(Editor’s note: This is part one of a two-part article. See next week’s edition for part two.)
If an important sporting event was contested during the last three decades, there’s an excellent chance John Eisenberg covered it.
A longtime sports columnist for The Baltimore Sun, Eisenberg, who now covers the Baltimore Ravens for their website, has written or co-written 10 books, including his latest, The League: How Five Rivals Created the NFL and Launched a Sports Empire.
‘It didn’t make sense that the league–John Eisenberg
had teams in Jacksonville and Nashville but not in Los Angeles.’
Eisenberg answered a few questions about the NFL, which is easily the most popular sport in America.
The NFL has its problems, but remains king. Why? “For starters, the league has a wonderful tradition going back decades,’’ he emailed. “Millions of people are in the habit of following what happens, rooting for their teams.’’
Eisenberg, who also penned The Streak: Lou Gehrig, Cal Ripken Jr., And Baseball’s Most Historic Record, went on: “Those habits do not die easily, regardless of how many negative headlines interrupt their pleasure,’’ he said. “Then there are various elements that keep people coming back. There’s the quality of play, the amazing athleticism on display. There’s the violence, which certainly draws a certain slice of the public. Not to be underestimated is the fact that it is unscripted television and completely (we hope) on the level, which means you have no idea what’s going to happen when you tune in,’’ he said.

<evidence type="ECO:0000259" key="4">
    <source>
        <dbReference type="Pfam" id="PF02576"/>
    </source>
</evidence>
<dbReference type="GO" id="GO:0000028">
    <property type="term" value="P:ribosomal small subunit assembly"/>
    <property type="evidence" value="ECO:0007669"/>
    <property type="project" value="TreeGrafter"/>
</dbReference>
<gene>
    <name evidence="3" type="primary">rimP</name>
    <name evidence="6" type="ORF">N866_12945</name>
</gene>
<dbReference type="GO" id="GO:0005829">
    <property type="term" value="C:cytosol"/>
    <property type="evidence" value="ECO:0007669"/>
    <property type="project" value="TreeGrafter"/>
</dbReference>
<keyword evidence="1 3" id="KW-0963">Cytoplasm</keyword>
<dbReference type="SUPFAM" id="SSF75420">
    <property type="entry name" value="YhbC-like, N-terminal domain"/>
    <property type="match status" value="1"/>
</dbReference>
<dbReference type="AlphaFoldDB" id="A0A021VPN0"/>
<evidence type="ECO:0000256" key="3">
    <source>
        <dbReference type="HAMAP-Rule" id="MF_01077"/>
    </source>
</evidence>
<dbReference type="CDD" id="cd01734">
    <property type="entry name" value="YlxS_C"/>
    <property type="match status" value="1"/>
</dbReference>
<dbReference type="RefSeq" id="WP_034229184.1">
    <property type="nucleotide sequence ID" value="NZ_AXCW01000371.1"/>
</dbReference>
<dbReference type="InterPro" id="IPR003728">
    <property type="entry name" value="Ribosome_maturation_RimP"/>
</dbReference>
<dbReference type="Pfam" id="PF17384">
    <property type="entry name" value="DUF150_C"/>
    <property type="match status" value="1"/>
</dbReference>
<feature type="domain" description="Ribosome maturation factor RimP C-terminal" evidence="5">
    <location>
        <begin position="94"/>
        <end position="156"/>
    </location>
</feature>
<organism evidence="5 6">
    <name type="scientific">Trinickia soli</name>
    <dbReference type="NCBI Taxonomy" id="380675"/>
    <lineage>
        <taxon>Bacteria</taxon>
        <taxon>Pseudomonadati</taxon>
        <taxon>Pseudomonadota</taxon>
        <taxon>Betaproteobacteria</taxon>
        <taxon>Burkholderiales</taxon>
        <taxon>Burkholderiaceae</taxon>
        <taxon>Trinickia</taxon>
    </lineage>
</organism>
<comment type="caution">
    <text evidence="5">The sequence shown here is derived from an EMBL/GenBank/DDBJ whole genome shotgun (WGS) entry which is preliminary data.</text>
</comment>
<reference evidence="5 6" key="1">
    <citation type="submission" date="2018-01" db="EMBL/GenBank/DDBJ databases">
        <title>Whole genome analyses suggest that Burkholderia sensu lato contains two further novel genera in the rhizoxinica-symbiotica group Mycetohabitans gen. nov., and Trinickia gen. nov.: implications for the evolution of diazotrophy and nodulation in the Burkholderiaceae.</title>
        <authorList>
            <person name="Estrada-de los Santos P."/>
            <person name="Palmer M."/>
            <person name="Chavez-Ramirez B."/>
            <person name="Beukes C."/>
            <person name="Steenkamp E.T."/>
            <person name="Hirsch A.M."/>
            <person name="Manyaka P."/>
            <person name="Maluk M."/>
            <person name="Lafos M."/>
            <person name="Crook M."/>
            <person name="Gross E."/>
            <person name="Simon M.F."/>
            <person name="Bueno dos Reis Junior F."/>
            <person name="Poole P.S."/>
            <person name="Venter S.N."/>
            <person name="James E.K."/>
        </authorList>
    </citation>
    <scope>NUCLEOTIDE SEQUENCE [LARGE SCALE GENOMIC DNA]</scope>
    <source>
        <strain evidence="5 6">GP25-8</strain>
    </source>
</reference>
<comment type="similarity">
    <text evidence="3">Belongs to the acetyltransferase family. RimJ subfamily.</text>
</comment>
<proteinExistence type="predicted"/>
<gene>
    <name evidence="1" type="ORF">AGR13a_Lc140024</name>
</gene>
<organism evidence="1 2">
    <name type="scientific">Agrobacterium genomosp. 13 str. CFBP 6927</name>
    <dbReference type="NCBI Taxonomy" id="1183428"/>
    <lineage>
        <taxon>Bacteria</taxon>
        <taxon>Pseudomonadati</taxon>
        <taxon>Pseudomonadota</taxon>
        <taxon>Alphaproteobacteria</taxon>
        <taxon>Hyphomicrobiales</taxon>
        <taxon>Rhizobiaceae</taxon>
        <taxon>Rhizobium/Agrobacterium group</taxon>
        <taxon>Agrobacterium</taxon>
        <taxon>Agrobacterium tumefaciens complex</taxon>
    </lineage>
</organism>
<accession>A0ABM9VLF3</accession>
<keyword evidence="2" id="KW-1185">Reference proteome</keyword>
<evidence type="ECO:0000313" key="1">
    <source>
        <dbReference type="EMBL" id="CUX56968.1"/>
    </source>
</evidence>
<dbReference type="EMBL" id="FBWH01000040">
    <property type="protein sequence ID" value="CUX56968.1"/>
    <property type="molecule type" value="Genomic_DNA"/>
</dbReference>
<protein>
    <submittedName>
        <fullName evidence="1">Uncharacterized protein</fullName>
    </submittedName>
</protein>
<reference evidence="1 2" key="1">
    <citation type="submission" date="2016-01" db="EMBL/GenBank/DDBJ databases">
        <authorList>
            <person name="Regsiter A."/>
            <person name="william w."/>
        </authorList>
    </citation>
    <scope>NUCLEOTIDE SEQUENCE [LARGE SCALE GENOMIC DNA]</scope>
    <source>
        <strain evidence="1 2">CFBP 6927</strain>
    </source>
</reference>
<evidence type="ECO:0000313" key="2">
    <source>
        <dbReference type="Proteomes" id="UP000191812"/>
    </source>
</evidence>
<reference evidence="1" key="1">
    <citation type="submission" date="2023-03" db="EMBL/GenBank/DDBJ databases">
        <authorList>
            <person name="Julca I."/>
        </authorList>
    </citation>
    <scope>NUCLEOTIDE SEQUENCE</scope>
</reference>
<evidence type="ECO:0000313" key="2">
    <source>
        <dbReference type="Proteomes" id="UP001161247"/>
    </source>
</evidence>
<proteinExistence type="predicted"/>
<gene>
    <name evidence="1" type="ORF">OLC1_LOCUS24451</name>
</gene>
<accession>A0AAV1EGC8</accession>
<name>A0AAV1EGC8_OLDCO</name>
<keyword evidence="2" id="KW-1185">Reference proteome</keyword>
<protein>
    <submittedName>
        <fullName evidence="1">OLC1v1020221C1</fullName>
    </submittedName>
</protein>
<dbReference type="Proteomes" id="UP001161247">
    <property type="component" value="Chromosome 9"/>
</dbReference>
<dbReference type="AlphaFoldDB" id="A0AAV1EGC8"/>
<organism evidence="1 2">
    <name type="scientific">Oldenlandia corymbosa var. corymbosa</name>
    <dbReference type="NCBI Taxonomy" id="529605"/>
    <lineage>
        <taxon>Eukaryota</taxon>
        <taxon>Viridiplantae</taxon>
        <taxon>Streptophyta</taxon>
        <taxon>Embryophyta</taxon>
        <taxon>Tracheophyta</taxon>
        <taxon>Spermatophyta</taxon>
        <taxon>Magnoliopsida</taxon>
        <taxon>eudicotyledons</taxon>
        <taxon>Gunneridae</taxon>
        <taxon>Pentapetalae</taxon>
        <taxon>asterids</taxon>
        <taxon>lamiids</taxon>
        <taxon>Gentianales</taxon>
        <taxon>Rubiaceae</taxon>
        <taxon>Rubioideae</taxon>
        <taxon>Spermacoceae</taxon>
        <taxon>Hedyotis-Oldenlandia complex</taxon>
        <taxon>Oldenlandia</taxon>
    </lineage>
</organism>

“I also believe that the seemingly nonstop controversies that now envelope the NFL also keep people talking about it and interested in what unfolds,’’ he noted.
What are Eisenberg’s thoughts on the Rams and Chargers being in Southern California?
“It didn’t make sense that the league had teams in Jacksonville and Nashville but not in Los Angeles,’’ he said. “It needed to happen. Having said that, I’m not a big fan of franchise relocation and I hate what happened to put those teams in L.A. Fans in San Diego, in particular, got screwed after decades of fierce loyalty to the Chargers.’’
Today’s rules favor the offense. Is Eisenberg a fan of high-scoring games?
“I like a good shootout as much as anyone, but I think there’s too much offense these days,’’ he said. “A good, dominant defense is a great thing to watch, but I’m not sure we’ll see many more, if any.’’
Eisenberg, who worked for five years at the Dallas Times Herald, then added: “I feel sorry for the players on defense, especially those in the secondary. It’s really hard to do anything without drawing a flag. I fully understand the need to limit helmet-to-helmet blows and other hits that threaten players’ health, but I wouldn’t mind more of an ‘up for grabs’’ scenario when a ball is in the air,’’ he said.
Rick Assad has written about sports for the Pasadena Star-News and Los Angeles Times. Contact him at email@example.com.